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Education and Listening: Considering Intersectionality

Just so we’re clear, women are:

  • Old
  • Fat
  • Thin
  • Religious
  • Hairy
  • Black
  • People with periods
  • People without periods
  • Poor
  • People of colour
  • White
  • Deaf
  • Blind
  • Beautiful

If you see where I’m going with this: my point is that women are not a homogenous group. Our diverse characteristics within our identity are what makes us unique within our life experiences and complicates our positionality within society. In other words, our intersectionality determines the unique oppression we as people experience (thanks Kimberlé Crenshaw). Though intersectional feminism has grown significantly in the last few years, if there’s one thing I learned from “The Art of Resistance” International Women’s Day event at Seeds of Change, it is that we as feminists, students of Trent University, and the community of Peterborough, need to do a much better job at considering these intersections.

“The Art of Resistance” event coordinated by the Kawartha World Issues Centre (KWIC) and Kawartha Sexual Assault Centre (KSAC) took a tone I was not expecting. As an event for Women’s Day and a promotional poster which depicted a powerful raised fist grasping a paintbrush, I was expecting words of encouragement and recognition for the many ways women have resisted and created change within the community. Turns out, we are not deserving of this applause. Not to imply that I don’t believe there hasn’t been great work done within the community because I do. Activist groups such as The Raging Grannies who I’m a personal fan of were present at the event. This group challenges ageism and promotes feminism and environmental awareness and does so with jazzy musical numbers and humorous messaging. The type of innovative activism I believe we should applaud in Peterborough, however what was pointed out more clearly at the event was the lack of visibility and support for other women in the community. The two greatest critiques resonating with myself being the many ways Peterborough and Trent marginalize black women and women of colour, as well as the lack of recognition for trans women within the community.

For myself, as a white, cisgender woman, I believe conversations of the ways in which feminism and activism in the community has been falling short for other women in ways that I don’t personally experience are among the most important. Though I don’t always believe “calling out” tactics are the most productive, I know anger is a powerful motivator of change. And Niambi Leigh and Shanese Steele had a lot to be angry about as panelists for the event. They brought to the attention of the audience and even the organizers the way racism has threatened their lives and erased their presence and voice within the community. They also called out the failing of the organizers to include trans women within the panelist discussion. Although I don’t find it useful to speak about specifics on their behalf, the message taken away within my experience attending the event is the importance of recognition. That is, to recognize the ways a singular view of feminism and activism in the community has fallen short of its objectives to include and recognize everyone. It is also important to recognize the sometimes uncomfortable yet necessary conversations taking place, because, although it is uncomfortable to admit we’ve harmed someone or made a mistake, it is invaluable to the way we move forward.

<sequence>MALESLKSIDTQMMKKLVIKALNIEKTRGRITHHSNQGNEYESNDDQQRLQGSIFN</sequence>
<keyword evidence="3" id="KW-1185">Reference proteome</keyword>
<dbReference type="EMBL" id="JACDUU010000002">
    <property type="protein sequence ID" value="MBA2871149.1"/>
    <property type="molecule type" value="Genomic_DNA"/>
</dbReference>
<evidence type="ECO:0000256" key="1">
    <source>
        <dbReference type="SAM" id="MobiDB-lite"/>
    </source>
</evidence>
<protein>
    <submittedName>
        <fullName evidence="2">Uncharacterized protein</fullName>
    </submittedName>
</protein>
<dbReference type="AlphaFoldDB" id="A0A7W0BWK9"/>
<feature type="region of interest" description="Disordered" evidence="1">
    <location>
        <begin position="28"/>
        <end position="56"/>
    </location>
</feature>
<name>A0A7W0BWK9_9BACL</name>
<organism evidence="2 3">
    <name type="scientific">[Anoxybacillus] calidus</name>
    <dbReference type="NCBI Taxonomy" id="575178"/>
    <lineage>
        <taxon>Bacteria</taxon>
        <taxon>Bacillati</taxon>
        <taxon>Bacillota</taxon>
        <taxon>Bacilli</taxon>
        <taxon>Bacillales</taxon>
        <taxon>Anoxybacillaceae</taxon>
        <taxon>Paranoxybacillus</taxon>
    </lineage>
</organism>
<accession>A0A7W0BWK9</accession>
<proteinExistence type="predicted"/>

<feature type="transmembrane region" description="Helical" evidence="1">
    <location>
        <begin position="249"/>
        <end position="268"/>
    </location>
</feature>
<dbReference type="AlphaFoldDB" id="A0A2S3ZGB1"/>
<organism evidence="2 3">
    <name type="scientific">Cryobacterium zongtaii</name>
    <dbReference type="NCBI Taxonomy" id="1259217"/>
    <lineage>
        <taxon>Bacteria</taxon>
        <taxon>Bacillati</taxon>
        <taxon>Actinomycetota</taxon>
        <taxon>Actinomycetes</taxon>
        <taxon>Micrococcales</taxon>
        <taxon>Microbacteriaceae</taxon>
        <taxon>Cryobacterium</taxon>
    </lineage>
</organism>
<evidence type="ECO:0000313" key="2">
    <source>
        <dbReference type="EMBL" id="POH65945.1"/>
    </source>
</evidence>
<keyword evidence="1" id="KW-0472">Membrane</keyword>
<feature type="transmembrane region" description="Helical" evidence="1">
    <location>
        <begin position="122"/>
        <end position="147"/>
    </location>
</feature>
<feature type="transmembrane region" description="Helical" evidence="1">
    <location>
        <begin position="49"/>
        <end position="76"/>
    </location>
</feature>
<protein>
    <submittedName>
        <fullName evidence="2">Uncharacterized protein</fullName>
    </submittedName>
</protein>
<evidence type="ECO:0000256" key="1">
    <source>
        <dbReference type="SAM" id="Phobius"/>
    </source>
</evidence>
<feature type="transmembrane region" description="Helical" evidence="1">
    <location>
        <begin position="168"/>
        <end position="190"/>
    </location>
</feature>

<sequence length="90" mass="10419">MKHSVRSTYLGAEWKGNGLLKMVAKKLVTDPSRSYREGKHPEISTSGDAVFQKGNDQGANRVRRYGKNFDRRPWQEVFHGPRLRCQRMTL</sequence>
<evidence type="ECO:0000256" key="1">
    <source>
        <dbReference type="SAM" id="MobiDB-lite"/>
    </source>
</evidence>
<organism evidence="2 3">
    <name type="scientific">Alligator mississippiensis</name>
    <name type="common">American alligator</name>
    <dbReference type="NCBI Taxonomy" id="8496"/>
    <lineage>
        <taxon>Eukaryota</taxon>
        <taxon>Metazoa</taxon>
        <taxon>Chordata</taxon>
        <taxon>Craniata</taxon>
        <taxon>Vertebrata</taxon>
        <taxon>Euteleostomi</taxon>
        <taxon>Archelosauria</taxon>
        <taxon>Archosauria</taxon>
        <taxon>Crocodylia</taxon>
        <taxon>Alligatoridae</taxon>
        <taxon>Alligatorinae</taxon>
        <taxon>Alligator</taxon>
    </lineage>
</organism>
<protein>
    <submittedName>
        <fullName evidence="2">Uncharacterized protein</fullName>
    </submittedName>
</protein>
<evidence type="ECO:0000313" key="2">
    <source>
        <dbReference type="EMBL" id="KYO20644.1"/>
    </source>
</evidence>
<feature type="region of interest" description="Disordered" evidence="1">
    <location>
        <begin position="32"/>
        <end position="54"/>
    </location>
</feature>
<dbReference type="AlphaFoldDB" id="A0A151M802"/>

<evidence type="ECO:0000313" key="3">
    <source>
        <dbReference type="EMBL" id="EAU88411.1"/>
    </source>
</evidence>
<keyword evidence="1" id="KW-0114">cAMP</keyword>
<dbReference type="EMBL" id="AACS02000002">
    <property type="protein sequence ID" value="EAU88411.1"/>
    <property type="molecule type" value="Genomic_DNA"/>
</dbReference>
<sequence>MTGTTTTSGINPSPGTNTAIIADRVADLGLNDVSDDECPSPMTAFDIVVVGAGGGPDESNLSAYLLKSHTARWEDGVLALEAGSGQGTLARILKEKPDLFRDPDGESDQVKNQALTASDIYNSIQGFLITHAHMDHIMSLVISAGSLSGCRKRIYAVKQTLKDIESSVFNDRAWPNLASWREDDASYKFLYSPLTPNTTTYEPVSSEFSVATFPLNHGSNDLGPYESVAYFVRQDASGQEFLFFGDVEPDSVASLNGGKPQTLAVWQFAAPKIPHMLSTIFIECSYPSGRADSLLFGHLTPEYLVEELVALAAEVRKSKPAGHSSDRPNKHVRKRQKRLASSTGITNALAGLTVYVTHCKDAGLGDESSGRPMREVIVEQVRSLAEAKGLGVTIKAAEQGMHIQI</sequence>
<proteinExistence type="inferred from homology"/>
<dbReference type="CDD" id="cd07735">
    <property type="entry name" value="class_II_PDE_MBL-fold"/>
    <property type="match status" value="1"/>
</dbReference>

A disappointing element to the event at Seeds of Change in my opinion, came as I watched more and more of the crowd disperse when conversations started to become more direct, personal and heated. An unfortunate circumstance as the individuals leaving, or those that didn’t attend at all, are the ones who need to hear these messages of anger the most.

As such, in order to respect the knowledge Niambi Leigh, Shanese Steele and Monica Maye, the panelists of “The Art of Resistance” it is important not to leave these lessons within this event space. Issues of racism, sexism, homophobia, transphobia, fatphobia, ableism and so forth shouldn’t only be considered during International Women’s Day. They should be continuing conversations we take forward in our everyday lives, considering not only the obstacles we face in our own lives, but recognizing the oppression of others as well. To reference Niambi Leigh in her response to an audience member who asked for future feminist advice, education is the most important. Listening to the stories of those who voice experiences of discrimination and oppression and educating ourselves on what it is we as feminists, students or friends can do in support.

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